“Ejama/Ebubu is one of the oilfields in Ogoni. How can you seize the assets of the entire people just because of contention in one oilfield? It will not happen. I think that should not be used as a subterfuge to expropriate the Ogonis. Seizing the assets of Ogoni people is inexplicable, it is untenable.” Naanen said recent experiences have taught Ogoni people a number of lessons that make it difficult to trust the State. He cited the controversial banana plantation farm in Ogoni, where some private interests were involved and yet the state seized the people’s land in the name of government, though it was actually not a government project.

“We know the politics of oil in this country,” he said. “This could be a veneer for some other interests, which we cannot identify right now. But I think that the whole thing is not altruistic at all. We were very surprised. He had not spoken even a word to Ogoni people, when he made the announcement.

“And I think if he respected the people, he would have at least held a meeting with the representatives of Ogoni people before making that announcement. I feel that announcement is insensitive and disrespectful.” The Movement for the Survival of the Ogoni People (MOSOP) has urged the state to recognise that international human rights law affirmed the rights of ownership of indigenous peoples over their lands, territories and natural resources.

MOSOP President, Legborsi Saro Pyagbara and Secretary-General, Anthony M. Porole, said the secrecy and inconsistencies surrounding the purported acquisition of OML 11, without the knowledge of critical institutions such as the Department of Petroleum Resources (DPR), Ministry of Petroleum Resources and Nigerian National Petroleum Corporation (NNPC), makes it legendary and leaves much to be desired.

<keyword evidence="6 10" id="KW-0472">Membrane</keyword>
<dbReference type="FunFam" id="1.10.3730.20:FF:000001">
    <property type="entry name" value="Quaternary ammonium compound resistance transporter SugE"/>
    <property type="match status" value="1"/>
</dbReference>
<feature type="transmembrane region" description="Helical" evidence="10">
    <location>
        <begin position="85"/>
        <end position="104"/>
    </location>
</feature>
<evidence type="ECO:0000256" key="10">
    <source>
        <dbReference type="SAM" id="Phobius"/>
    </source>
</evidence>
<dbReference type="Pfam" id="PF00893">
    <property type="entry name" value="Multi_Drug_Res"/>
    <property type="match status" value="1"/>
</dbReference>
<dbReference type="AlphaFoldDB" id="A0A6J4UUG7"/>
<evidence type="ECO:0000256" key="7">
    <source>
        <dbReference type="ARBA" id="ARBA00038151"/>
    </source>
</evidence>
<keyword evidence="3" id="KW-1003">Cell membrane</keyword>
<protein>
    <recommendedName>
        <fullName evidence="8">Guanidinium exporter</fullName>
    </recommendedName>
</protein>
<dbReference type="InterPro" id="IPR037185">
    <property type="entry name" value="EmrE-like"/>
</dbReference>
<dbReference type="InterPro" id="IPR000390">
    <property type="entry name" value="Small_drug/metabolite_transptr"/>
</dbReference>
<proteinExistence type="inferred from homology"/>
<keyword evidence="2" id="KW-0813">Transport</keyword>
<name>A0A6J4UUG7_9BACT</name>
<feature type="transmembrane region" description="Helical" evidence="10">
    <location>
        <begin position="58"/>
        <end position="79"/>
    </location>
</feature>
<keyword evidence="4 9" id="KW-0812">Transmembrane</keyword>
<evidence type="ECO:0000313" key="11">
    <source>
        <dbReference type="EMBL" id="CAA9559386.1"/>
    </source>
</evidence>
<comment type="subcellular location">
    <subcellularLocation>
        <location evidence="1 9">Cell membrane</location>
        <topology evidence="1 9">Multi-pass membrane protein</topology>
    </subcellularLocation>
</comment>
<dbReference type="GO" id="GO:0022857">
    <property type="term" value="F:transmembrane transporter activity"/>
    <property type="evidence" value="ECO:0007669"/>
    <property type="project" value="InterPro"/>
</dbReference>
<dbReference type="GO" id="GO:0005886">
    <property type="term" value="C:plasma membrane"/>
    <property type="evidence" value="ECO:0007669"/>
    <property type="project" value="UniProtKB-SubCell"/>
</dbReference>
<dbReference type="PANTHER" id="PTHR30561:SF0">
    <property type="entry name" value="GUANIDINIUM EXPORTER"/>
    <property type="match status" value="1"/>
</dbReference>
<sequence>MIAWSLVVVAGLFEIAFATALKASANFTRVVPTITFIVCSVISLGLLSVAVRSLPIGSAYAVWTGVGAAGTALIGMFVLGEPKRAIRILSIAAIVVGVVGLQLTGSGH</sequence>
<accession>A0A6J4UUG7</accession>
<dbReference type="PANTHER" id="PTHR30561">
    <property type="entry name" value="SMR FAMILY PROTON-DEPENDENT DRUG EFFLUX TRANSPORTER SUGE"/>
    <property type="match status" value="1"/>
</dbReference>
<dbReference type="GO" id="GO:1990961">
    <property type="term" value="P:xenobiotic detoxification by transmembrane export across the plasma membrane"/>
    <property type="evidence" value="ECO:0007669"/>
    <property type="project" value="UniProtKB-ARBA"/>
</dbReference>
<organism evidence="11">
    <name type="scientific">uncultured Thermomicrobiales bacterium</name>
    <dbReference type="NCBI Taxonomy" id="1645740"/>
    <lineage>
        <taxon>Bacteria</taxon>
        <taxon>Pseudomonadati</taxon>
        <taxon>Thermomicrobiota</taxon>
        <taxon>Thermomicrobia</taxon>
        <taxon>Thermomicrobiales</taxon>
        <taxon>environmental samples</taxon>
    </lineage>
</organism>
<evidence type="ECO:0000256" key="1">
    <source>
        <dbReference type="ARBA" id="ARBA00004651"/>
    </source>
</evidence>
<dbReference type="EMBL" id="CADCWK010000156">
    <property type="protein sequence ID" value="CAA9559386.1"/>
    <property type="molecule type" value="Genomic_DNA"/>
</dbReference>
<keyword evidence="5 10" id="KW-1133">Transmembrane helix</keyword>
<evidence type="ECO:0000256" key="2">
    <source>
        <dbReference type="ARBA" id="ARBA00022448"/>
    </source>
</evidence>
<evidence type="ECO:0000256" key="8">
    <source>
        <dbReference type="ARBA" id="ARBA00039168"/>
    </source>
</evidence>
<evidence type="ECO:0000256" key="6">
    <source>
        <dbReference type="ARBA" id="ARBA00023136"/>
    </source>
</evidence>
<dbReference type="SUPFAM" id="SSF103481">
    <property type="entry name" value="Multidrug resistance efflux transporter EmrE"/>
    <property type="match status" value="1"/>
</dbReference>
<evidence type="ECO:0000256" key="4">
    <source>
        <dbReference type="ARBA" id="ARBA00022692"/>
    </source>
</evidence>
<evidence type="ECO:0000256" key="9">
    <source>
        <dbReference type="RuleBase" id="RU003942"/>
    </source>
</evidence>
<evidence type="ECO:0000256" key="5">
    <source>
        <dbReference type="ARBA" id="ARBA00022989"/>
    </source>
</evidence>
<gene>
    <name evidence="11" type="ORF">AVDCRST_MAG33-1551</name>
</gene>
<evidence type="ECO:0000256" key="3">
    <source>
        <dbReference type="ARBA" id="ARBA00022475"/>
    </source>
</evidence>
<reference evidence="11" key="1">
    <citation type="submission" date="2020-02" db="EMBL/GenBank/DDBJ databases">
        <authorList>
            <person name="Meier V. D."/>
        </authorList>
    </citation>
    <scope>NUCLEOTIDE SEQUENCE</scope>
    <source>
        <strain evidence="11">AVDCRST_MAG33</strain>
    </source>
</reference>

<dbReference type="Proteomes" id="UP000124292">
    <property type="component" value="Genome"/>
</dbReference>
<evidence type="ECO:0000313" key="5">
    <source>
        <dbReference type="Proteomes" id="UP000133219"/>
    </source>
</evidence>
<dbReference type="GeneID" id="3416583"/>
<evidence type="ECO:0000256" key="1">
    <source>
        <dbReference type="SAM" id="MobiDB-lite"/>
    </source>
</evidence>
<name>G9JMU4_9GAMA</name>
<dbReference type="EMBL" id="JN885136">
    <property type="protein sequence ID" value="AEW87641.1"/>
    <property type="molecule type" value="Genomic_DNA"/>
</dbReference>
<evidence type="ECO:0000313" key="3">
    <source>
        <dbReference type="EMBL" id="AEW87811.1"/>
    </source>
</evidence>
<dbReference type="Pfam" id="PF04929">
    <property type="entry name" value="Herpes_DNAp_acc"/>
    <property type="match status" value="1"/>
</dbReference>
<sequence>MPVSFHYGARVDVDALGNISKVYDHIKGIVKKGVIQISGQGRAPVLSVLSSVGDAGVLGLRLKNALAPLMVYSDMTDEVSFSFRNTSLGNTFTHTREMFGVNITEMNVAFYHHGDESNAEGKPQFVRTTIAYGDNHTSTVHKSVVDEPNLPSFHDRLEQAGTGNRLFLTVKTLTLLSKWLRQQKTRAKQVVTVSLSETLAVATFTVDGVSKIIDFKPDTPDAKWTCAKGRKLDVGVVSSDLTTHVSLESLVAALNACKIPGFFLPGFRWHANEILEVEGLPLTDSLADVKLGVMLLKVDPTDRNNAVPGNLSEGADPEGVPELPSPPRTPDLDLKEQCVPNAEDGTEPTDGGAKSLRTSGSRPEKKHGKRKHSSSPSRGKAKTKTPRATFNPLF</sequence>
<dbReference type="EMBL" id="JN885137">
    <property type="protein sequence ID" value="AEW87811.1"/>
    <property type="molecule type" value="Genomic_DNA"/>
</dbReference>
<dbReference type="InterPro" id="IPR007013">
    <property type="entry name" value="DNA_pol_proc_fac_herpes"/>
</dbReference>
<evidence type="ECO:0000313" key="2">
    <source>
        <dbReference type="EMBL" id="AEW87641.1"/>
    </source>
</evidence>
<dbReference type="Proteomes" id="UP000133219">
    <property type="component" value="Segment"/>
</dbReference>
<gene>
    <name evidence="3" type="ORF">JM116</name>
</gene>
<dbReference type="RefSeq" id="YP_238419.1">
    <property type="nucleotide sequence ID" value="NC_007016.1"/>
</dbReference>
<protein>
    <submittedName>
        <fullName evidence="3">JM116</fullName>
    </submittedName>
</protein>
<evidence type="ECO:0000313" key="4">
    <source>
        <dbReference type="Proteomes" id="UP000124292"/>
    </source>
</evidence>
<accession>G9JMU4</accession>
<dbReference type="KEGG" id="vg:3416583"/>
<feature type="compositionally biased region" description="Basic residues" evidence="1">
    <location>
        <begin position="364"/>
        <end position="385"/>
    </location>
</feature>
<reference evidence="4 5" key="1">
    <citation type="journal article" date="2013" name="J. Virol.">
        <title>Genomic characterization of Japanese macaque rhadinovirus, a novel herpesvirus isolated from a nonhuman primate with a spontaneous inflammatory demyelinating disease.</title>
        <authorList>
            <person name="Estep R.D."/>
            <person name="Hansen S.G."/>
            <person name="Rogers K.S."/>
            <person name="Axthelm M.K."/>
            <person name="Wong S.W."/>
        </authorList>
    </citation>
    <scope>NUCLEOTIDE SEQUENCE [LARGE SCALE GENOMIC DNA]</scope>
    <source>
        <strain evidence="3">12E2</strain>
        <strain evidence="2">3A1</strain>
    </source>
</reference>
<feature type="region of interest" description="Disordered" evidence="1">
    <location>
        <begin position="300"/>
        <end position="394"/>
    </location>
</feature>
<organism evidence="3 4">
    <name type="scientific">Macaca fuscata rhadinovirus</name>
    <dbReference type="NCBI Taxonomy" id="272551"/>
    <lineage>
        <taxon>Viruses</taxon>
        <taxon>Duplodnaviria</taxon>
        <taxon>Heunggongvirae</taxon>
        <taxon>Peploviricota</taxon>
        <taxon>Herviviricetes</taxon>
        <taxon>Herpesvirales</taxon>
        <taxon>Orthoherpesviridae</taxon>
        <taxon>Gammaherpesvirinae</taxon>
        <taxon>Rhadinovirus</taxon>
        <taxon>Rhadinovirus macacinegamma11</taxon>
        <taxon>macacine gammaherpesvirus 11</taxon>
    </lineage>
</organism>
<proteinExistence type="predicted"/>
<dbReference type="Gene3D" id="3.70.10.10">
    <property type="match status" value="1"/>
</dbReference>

In a petition to President Muhammadu Buhari, Secretary-General, United Nations, Mr. António Guterres and others, MOSOP maintained that the Ogoni people have always insisted that they are stakeholders in the ownership, exploitation and utilisation of the natural resources in their land. And it was in pursuance of this position that a committee was set up to establish a template that would be the basis of petroleum operation in Ogoniland.

“All purported midnight acquisitions, divestment or licensure of the Ogoni oilfields without broad consultation and agreement with the Ogoni people are null and void and cannot stand. Ogoniland is not for sale. The inalienable resources of Ogoniland cannot be expropriated by private interests masquerading as public interest,” they said.

MOSOP reiterated that any future discussion about resumption of oil production in Ogoniland must address the issue of benefit sharing between the community, government and the prospective oil company, the issue of community participation in the entire value chain of the industry and the emplacement of a clear environmental management plan for the fragile Ogoni ecosystem.

“If the Governor was trying to dance on the misery and penury of our fellow compatriots from Ejama/Ebubu community, who have endured a long struggle against Shell since 1992 without any government support, then the dance steps are indeed faulty and the drummers living in fairyland” they said.

Convener of Ogoni Solidarity Forum, Celestine Akpobari, said the decision of Rivers State government to unilaterally acquire oilfields in the land of a people, who for decades have been exposed to ecological terrorism as lucidly depicted by the United Nations Environment Programme Report on Ogoniland, smacks of insensitivity to the people’s tragic history.
He explained that the fundamental issues responsible for the non-production of crude oil in Ogoni oilfields go beyond the problem between Ejama/Ebubu community and Shell, and the protracted litigation and counter litigation.